La Pérouse, his crew, and team of scientists and artists sailed from Brest, France on August 1, 1785, on the frigates Astrolabe and Boussole. La Pérouse was in charge of Boussole and Paul-Antoine Fleuriot de Langle (1744–87) was second in command on Astrolabe. The expedition made calls in the Atlantic Ocean to be fêted before setting off for the Pacific. Once around Cape Horn, they stopped in present-day Chile, Hawaii, Alaska, California, China, Japan, Russia, and Australia. On December 11, 1787, while leading 60 men ashore to retrieve fresh water on the Navigator Islands (present-day Samoa Islands), de Langle was attacked and killed along with 11 other men. (A chaplain would later succumb to his wounds as well). The remainder of the expeditionary force would meet their fate in the spring of 1788 near Vanikoro. Fortunately, many could still learn from the scientific, commercial, ethnological, and geographic findings made by the expedition through dispatches sent to France.
Between 1785 and 1788, La Pérouse forwarded maps, journals, drawings, reports, and correspondence to the Navy Minister at three locations: Macau, Kamchatka, and Botany Bay (present-day Australia). The first dispatch in Macau was carried by naturalist Jean-Nicolas Dufrense (1747–1812) on January 3, 1787, and included all charts and findings made since the expeditionary force departed Brest. The second dispatch was carried by diplomat and Russian translator, Jean-Baptiste-Barthélémy de Lesseps (1766–1834), at Kamchatka. De Lesseps carried the charts and findings made from Macau through Siberia to St. Petersburg. The third and final dispatch of letters and journals made since leaving Kamchatka, to include reports on the killing of de Langle and crew, was carried by British Naval Lieutenant John Shortland (1769–1810). The French frigates set sail again in March 1788, and, according to their letters, the sailors expected to arrive back in Europe in June 1789. However, the captain and his crew would never be seen again. It was not until almost four decades later when Peter Dillon (1785–1847), an Irish explorer, learned both French frigates were reefed off Vanikoro during a storm.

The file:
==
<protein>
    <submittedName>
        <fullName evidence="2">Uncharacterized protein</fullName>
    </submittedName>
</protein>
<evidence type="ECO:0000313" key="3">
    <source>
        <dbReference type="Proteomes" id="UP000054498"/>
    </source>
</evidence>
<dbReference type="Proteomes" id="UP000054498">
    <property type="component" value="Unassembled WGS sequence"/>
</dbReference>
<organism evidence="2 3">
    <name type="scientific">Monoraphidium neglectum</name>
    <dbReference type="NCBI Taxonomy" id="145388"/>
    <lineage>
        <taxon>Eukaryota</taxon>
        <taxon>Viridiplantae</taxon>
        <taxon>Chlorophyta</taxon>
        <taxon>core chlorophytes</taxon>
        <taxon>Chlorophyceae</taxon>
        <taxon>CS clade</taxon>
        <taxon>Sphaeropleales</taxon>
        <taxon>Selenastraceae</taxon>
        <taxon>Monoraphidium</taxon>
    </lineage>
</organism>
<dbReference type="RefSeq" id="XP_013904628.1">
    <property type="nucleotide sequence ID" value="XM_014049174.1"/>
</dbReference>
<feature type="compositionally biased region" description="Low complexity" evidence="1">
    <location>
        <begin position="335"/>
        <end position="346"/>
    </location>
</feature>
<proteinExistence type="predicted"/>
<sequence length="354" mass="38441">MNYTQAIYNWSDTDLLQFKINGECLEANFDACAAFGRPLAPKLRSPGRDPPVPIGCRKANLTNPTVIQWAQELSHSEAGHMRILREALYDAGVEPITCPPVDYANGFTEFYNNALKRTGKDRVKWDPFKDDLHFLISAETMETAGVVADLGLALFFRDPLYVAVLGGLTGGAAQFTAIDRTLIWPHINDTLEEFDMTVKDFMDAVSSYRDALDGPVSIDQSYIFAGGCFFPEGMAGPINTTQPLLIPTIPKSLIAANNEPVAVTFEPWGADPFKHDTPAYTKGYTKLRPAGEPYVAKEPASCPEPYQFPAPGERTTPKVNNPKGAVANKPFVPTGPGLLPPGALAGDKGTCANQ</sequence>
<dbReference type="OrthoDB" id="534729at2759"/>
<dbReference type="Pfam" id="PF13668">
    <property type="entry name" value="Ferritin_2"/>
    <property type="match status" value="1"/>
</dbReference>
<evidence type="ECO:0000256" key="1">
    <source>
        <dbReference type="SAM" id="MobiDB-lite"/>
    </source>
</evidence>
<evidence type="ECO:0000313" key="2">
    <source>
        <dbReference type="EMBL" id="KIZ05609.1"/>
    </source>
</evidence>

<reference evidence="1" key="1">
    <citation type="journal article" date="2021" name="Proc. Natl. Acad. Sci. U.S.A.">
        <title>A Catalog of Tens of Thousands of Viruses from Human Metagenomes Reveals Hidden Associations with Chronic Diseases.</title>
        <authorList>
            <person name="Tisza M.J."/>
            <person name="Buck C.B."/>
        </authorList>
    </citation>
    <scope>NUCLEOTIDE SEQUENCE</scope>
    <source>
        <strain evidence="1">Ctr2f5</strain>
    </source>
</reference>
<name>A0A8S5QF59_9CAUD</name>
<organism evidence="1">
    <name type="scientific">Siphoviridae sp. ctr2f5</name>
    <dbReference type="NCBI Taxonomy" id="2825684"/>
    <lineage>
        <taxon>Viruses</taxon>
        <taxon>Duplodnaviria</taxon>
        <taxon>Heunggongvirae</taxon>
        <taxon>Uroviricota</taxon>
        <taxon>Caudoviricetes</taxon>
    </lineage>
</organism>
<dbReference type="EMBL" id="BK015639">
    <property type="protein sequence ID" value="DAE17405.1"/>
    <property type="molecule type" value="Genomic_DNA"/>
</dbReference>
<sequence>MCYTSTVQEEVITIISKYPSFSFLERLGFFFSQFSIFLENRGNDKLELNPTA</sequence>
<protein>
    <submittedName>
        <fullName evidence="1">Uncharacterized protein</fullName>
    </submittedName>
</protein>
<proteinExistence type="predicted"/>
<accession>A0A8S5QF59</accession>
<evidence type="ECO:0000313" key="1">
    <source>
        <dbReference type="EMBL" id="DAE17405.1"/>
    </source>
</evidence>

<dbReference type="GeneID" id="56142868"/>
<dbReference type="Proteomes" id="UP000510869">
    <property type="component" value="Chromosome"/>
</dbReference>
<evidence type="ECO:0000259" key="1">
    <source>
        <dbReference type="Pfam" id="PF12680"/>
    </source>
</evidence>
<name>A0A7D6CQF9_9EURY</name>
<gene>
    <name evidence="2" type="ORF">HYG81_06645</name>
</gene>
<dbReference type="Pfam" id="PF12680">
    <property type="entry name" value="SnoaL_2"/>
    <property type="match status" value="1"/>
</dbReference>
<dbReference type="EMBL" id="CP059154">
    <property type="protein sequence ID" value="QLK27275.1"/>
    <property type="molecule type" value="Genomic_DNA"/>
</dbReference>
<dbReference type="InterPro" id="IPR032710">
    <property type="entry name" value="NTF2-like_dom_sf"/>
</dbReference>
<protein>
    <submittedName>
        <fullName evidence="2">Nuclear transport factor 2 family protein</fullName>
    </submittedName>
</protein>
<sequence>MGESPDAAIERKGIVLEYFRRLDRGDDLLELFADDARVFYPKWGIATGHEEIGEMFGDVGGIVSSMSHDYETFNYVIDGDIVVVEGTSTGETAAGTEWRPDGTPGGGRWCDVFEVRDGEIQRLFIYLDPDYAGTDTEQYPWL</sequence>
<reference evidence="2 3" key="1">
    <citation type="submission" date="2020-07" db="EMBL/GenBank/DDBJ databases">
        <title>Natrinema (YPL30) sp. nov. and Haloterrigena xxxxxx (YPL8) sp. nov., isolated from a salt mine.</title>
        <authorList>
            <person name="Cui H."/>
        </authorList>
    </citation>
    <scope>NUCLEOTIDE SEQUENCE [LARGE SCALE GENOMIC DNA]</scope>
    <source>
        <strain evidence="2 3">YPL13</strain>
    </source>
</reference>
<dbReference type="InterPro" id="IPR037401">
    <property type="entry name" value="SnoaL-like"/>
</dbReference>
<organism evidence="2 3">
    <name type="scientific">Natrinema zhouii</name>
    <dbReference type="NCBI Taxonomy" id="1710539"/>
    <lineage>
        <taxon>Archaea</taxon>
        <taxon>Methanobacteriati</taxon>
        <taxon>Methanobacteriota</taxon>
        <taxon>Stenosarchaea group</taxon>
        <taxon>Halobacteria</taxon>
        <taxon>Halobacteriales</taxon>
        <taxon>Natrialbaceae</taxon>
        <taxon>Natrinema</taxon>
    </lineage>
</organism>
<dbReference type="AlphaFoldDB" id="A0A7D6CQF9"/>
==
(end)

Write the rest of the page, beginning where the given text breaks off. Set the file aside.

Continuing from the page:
Due to political turmoil from the French Revolution, it would take almost a decade—until 1797—for the expedition’s findings to be consolidated and published by French politician Louis-Antoine Millet de Mureau (1756–1825). The original edition of Voyage de La Pérouse autour du Monde (Voyage of La Pérouse around the world) comprised four text volumes, an atlas of 69 engraved plates, and a foldout world map. Join La Pérouse and his crew, making discoveries along with them, by viewing this fascinating atlas in the Geography and Map Reading Room.
For more reading on the expedition:
- John Dunmore. Where Fate Beckons: the Life of Jean-Francois de La Perouse. Fairbanks, Alaska: University of Alaska Press, 2007.
- La Pérouse, Jean-François de Galaup. Atlas du voyage de La Pérouse. Paris: L’Imprimerie de la République, 1797.